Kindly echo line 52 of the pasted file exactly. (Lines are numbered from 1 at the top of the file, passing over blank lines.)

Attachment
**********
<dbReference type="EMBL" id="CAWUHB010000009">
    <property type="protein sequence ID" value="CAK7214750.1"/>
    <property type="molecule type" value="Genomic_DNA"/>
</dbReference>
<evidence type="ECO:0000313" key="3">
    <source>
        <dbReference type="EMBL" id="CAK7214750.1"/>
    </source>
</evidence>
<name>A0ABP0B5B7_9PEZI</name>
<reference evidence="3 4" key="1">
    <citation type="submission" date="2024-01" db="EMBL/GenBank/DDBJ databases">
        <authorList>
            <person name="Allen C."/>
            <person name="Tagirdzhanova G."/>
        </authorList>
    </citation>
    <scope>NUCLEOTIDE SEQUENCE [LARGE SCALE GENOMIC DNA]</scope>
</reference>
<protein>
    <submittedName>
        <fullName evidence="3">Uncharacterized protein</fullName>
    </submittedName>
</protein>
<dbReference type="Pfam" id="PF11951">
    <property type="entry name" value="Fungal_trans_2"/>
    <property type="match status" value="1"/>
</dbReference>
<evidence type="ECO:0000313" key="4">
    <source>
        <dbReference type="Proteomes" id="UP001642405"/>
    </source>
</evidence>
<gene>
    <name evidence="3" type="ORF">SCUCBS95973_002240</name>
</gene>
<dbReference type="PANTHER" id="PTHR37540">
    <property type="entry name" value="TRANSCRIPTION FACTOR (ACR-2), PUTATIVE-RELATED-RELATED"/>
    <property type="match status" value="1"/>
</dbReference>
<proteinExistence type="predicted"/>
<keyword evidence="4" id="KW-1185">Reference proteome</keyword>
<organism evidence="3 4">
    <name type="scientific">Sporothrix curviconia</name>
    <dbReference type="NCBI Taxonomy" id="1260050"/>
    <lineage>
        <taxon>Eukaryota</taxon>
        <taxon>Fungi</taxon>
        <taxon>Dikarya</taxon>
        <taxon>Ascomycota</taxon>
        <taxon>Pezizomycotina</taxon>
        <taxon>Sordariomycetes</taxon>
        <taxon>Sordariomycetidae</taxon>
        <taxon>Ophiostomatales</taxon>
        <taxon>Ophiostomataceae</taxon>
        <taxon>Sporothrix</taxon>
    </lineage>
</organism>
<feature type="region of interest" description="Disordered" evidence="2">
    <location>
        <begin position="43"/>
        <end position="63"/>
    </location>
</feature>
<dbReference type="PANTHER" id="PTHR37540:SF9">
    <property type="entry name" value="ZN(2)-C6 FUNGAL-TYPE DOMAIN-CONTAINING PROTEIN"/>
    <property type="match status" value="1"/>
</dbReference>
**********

        <taxon>Sordariomycetes</taxon>